To make International Women’s Day 2022, King’s College London student Karen Ng wrote a poem titled ‘Power to the Woman’. Karen took inspiration from visions of a more equal world contributed by members of the King’s community via our  International Women’s Day padlet‘.

Photographic portrait of Karen Ng

Karen Ng.

You can watch Karen recite ‘Power to the Woman’ here.

To see a great woman

you don’t have to look behind you.

Stick it to the man. That is, the unspoken

man on the hill we keep the woman

at the foot of. The hill’s keeper blocking

from the stairs the woman of colour

and everyone gender non-conforming

every trans person. The hill

we deny ever having witnessed.

A hill with stairs she cannot climb? Better now–

is it still sacred. Do we live together

still on this cracked earth? Here is the power

the power to the woman-identifying.

The sheep was taught to be a sheep

but it climbs the hill as anyone can.


Without fear of thorns that could

follow her in the shadow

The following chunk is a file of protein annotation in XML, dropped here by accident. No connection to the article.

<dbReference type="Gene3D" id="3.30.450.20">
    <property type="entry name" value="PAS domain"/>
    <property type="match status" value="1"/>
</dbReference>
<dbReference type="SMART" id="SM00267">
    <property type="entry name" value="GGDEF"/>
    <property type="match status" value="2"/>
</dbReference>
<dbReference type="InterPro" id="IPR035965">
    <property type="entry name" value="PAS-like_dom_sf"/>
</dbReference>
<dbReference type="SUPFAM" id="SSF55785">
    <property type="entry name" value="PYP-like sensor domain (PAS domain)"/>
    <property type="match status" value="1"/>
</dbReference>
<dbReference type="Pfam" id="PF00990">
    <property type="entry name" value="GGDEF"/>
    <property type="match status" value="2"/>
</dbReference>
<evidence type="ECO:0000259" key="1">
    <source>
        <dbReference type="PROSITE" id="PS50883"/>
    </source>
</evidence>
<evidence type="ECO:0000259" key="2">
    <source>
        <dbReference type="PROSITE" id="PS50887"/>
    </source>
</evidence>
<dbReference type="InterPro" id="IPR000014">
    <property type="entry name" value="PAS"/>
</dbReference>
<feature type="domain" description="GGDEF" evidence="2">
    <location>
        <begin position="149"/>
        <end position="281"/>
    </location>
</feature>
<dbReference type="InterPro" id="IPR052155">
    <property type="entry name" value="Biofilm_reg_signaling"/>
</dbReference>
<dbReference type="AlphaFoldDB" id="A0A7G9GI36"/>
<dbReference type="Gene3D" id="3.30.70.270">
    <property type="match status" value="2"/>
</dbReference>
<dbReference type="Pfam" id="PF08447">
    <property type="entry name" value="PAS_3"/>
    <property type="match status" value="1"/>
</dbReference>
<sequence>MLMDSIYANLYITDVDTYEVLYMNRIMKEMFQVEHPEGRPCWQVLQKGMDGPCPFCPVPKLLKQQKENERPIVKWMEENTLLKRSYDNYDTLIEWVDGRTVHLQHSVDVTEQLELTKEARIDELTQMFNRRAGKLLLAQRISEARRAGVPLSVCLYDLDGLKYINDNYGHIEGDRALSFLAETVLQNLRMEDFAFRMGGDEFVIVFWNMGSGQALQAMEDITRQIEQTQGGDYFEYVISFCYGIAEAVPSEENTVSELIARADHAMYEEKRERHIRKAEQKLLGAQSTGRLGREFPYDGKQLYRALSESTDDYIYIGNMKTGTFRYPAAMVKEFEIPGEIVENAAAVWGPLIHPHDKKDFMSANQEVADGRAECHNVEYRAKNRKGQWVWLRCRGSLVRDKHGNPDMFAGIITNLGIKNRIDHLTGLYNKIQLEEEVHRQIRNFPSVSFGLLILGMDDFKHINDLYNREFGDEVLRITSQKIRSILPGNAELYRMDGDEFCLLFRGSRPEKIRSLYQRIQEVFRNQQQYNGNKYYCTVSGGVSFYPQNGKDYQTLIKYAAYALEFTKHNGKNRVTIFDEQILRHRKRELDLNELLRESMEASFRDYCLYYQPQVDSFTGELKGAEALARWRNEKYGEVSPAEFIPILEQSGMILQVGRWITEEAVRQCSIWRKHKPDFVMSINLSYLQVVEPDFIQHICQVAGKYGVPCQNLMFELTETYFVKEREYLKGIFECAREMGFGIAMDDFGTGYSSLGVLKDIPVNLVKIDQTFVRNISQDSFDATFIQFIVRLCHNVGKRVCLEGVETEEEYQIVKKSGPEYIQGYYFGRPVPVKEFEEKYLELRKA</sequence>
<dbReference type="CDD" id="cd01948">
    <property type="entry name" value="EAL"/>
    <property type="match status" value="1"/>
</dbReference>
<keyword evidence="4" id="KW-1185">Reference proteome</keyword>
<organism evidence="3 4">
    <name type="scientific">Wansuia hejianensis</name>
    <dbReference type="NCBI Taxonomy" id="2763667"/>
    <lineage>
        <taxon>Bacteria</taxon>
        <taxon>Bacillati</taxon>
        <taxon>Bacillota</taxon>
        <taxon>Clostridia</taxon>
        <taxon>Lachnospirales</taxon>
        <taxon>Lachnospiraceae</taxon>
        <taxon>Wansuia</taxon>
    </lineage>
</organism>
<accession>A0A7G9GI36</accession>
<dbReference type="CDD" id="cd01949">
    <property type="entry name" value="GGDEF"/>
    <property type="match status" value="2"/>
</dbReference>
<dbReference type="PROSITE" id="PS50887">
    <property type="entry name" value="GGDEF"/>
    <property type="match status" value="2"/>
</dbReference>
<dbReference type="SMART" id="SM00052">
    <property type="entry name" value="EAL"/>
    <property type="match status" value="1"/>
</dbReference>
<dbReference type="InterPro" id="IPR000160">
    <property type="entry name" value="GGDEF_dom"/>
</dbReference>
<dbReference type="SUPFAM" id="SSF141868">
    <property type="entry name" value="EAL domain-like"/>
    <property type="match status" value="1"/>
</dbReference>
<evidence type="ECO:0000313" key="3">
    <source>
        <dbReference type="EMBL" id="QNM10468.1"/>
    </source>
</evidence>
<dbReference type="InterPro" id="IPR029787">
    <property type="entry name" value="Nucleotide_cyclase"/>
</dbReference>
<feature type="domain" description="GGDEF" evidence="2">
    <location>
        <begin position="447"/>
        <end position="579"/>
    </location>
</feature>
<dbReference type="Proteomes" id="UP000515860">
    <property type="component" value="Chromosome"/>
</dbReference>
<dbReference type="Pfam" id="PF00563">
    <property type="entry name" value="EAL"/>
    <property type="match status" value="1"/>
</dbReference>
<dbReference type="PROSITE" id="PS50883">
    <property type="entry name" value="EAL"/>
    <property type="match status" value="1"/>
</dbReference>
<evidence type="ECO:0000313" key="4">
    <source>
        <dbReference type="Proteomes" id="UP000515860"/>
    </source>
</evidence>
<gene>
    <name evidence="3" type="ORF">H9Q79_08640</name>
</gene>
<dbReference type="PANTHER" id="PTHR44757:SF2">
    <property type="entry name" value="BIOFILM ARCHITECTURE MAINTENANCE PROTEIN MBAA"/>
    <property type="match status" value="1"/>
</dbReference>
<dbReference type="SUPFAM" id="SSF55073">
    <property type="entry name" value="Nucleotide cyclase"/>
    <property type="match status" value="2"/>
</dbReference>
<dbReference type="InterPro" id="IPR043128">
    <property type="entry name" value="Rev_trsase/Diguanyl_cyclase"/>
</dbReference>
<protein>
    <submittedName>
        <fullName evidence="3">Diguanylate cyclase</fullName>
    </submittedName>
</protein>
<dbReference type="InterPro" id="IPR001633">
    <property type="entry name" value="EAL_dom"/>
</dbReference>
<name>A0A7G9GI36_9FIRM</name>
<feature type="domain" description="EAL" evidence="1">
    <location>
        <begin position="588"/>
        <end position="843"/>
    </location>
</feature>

you shouldn’t have walked

in at all, the hollow tooth-gaps

peering from the self-made hill-peak

asks her to show her teeth.


Before anything there were

mothers and guardians who held us

in hands scrawling birthday cards

our waking born into the earth

accepting and humankind denying.

By all contested public accounts in contests

they never signed up for, allowed ENOUGH

and LACKING at the same time.

Shot up with every other, above woman-hands

in the pocketless weight of all nurtured duty

glistens the stoic silver of chains

old and weeping from her cuffs.


Twice as good and twice as bad

shouldn’t matter under sunbeams.

That broad, motley sweeper never learnt identity.

In all its natural history it never

wondered if it deserved the warmth.

She has to walk the jagged edges

to reach the same door. Indoors

a chasm shaped like a wet slug taunts

with double standards

barely looking when it should

then too much

kisses the laughing palms

of self-assigned gods

splitting into branches, firing her worth

into shapely one note melodies.

Even the single one never mind the many!

Cut from her grip. Then


a horn self-fashioned

she lays at her feet.